The ERC, which is supposed to attract new industry and jobs to the county, has been ineffective in that role, and there appears to be little or no desire to improve the situation. The ERC has not had a permanent executive director since Jon Gregory left almost two years ago. It currently lists Tim Corkins as interim executive director. Since his other job is CEO of Z.A.P Manufacturing, it’s unclear how much time he can devote to the affairs of the ERC.
But he does have plenty of people giving him advice. The 19-member board of directors includes an eight-member executive committee that does … what? (By the way, the ERC’s website says board member Jason Fouyer is a member of the Grass Valley City Council, a job he gave up a while back.)
A lot of people want to believe our quaint, little communities will be magnets for well-educated couples seeking a Norman Rockwell-like setting to raise their kids. Besides, they say, the rise of the internet means that people in knowledge industries can work from anywhere.
But there’s plenty of evidence to show that the small high-tech companies we covet prefer to stay in areas where there are heavy concentrations of the workers they need. Our lack of high-speed internet service (another area where the supervisors were content to sit back and do nothing) means a lot of people aren’t interested in working remotely from here, and well-educated parents are looking for communities with good schools — not schools that are cutting back on AP courses.
Grass Valley has come up with a new logo that describes the town as “A place to live and thrive.” They should include an asterisk that states: “You’ll thrive as long as you’re independently wealthy, retired, or bring a job with you.”
Since I’ve touched on maintaining “core services,” let’s discuss the gold-plated county facility known as the Carl F. Bryan II Juvenile Hall, quickly dubbed “Carl’s Junior” by local wits when it opened in 2002.
The facility was recently featured by the San Francisco Chronicle in an extensive examination of the state of juvenile incarceration in California. The Nevada County facility was in the spotlight because — based on calculations by the Chronicle — it’s the most expensive juvenile hall on a cost per inmate basis in the state.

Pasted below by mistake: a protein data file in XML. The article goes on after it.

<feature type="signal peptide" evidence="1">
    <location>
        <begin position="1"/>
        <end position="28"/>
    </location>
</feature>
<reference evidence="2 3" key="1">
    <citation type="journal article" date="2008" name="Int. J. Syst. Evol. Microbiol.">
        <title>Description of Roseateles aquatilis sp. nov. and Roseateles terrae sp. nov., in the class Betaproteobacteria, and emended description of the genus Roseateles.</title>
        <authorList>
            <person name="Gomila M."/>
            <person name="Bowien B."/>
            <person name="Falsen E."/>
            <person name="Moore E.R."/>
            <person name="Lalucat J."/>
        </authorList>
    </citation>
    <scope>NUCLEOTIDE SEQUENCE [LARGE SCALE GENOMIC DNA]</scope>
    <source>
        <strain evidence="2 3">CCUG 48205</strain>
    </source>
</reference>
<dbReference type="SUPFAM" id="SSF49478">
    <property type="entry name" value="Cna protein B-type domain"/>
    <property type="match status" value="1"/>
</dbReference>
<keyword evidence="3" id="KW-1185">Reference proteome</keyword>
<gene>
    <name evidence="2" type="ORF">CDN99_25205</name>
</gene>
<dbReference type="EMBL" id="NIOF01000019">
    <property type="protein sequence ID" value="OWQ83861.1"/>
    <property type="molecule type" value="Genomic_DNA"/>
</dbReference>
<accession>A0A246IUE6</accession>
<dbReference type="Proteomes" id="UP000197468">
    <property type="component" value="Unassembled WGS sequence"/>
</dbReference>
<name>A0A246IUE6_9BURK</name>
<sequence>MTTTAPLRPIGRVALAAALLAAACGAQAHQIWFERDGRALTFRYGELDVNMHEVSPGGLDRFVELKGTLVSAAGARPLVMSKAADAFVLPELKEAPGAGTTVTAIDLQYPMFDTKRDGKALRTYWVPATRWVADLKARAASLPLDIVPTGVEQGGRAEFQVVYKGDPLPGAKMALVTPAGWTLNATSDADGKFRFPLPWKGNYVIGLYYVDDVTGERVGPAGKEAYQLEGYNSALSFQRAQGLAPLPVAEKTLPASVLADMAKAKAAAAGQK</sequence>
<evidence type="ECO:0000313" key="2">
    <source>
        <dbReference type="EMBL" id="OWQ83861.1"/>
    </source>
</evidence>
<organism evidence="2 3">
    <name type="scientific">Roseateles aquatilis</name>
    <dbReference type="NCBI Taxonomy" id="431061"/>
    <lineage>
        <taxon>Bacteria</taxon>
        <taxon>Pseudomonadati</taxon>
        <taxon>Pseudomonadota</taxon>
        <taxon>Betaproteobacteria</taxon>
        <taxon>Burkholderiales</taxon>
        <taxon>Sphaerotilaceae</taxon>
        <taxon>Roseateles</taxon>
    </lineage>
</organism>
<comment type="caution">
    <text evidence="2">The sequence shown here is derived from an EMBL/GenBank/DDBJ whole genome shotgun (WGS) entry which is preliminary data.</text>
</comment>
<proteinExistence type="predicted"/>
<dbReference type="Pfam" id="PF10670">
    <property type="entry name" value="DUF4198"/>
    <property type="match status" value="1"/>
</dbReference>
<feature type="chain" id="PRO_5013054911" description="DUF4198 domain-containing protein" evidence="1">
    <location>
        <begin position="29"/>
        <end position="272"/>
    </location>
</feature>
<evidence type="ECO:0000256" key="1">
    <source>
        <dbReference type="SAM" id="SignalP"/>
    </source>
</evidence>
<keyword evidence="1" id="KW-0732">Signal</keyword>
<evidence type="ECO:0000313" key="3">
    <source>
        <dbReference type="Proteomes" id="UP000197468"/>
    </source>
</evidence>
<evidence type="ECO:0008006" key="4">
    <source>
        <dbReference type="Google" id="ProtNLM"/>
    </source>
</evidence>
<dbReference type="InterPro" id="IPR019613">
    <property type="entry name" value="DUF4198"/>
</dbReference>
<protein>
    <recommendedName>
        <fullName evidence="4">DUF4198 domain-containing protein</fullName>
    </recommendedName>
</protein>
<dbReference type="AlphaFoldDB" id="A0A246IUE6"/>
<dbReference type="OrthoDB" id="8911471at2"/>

According to the paper’s calculations, it cost $530,000 to house each inmate in 2018 (an average of five people), far exceeding the costs in Sacramento County or any Bay Area county. Counties differ on how they calculate these costs, but however you add them up, it’s a lot of money.
The facility was built at a time when the federal and state governments were showering money on counties that were willing to build new facilities that would house more offenders. The Bryan Juvenile Hall was built to house 60 juveniles and was operating at capacity when it opened.
But for reasons that aren’t clear to the experts, juvenile crime and the number of incarcerated offenders has declined in recent years to point where most counties have way more capacity than they need. Nevada County is near the minimum staffing required by law, but still had six adults supervising five kids last year, according to the Chronicle.
The Nevada County Civil Grand Jury examined the facility’s operations in 2016, and again in 2018, and concluded the county should contract with another county to house its juvenile offenders, and then find another use for the Bryan facility.
The county has done nothing about the issue since then, possibly because it’s putting so much energy into creating housing for our homeless population. Wait a minute …
George Boardman lives at Lake of the Pines. His column is published Mondays by The Union. Write to him at email@example.com.